Glucocorticoids are extremely effective anti-inflammatory therapies, but their clinical use is limited due to severe side effects, including osteoporosis, muscle wasting, fat redistribution, and skin thinning. Here we use heavy water labeling and mass spectrometry to measure fluxes through metabolic pathways impacted by glucocorticoids. We combine these methods with measurements of body composition in corticotropin-releasing hormone (CRH)-transgenic (Tg)+ mice that have chronically elevated, endogenously produced corticosterone and a phenotype that closely mimics Cushing's disease in humans. CRH-Tg+ mice had increased adipose mass, adipose triglyceride synthesis, and greatly increased triglyceride/fatty acid cycling in subcutaneous and abdominal fat depots and increased de novo lipogenesis in the abdominal depot. In bone, CRH-Tg+ mice had decreased bone mass, absolute collagen synthesis rates, and collagen breakdown rate. In skin, CRH-Tg+ mice had decreased skin thickness and absolute collagen synthesis rates but no decrease in the collagen breakdown rate. In muscle, CRH-Tg+ mice had decreased muscle mass and absolute protein synthesis but no decrease in the protein breakdown rate. We conclude that chronic exposure to endogenous glucocorticoid excess in mice is associated with ongoing decreases in bone collagen, skin collagen, and muscle protein synthesis without compensatory reduction (coupling) of breakdown rates in skin and muscle. Both of these actions contribute to reduced protein pool sizes. We also conclude that increased cycling between triglycerides and free fatty acids occurs in both abdominal and subcutaneous fat depots in CRH-Tg+ mice. CRH-Tg mice have both increased lipolysis and increased triglyceride synthesis in adipose tissue.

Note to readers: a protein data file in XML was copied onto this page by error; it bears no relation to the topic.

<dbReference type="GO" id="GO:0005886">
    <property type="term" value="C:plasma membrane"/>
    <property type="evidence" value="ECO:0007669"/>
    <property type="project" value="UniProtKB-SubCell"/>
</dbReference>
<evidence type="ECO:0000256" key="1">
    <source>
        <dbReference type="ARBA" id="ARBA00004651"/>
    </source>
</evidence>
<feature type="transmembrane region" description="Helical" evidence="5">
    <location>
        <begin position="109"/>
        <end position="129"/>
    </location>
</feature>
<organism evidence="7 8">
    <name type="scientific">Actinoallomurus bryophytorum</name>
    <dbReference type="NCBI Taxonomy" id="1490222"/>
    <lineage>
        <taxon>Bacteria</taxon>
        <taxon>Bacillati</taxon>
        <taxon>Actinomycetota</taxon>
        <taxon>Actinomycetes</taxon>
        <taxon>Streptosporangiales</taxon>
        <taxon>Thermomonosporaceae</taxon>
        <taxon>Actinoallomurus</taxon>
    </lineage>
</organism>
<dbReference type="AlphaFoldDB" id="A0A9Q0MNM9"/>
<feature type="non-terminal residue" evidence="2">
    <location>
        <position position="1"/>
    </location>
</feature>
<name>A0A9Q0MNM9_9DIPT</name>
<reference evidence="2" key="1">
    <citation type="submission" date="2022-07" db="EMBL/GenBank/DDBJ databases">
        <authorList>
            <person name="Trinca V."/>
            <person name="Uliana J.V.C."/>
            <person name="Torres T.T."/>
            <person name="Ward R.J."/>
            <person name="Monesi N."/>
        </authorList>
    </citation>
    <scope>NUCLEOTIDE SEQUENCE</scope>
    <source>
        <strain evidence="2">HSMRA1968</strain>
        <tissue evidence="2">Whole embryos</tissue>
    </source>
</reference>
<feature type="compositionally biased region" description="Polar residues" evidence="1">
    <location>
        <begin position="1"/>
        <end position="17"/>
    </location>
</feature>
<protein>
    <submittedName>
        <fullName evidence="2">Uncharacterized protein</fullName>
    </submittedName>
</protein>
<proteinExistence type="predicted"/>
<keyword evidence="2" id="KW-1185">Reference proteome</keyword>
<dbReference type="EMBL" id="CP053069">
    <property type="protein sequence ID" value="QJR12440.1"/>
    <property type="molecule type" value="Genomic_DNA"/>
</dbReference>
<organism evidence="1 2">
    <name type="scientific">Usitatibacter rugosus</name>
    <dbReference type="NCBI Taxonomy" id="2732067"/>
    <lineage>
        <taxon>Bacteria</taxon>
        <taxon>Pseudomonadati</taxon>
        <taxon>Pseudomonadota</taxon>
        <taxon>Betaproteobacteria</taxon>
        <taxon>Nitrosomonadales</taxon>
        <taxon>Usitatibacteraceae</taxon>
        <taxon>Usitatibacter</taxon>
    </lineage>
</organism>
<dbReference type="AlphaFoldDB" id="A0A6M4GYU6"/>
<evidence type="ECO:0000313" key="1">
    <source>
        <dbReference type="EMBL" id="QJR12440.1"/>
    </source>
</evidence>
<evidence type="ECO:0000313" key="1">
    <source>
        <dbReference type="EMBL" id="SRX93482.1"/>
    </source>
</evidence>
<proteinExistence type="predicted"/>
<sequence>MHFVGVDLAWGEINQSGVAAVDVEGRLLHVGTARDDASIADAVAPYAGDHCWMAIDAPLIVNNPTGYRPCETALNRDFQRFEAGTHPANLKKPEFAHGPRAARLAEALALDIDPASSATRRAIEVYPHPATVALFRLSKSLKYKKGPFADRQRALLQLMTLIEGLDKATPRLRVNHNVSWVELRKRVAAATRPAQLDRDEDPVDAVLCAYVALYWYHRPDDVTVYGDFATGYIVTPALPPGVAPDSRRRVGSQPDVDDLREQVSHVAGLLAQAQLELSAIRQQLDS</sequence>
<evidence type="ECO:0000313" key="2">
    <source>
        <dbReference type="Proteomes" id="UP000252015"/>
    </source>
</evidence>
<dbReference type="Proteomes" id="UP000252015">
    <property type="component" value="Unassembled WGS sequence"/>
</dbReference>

|Journal||American Journal of Physiology - Endocrinology and Metabolism|
|State||Published - Feb 1 2013|
- Collagen synthesis
- Cushing syndrome
- Stable isotopes
- Triacylglycerol synthesis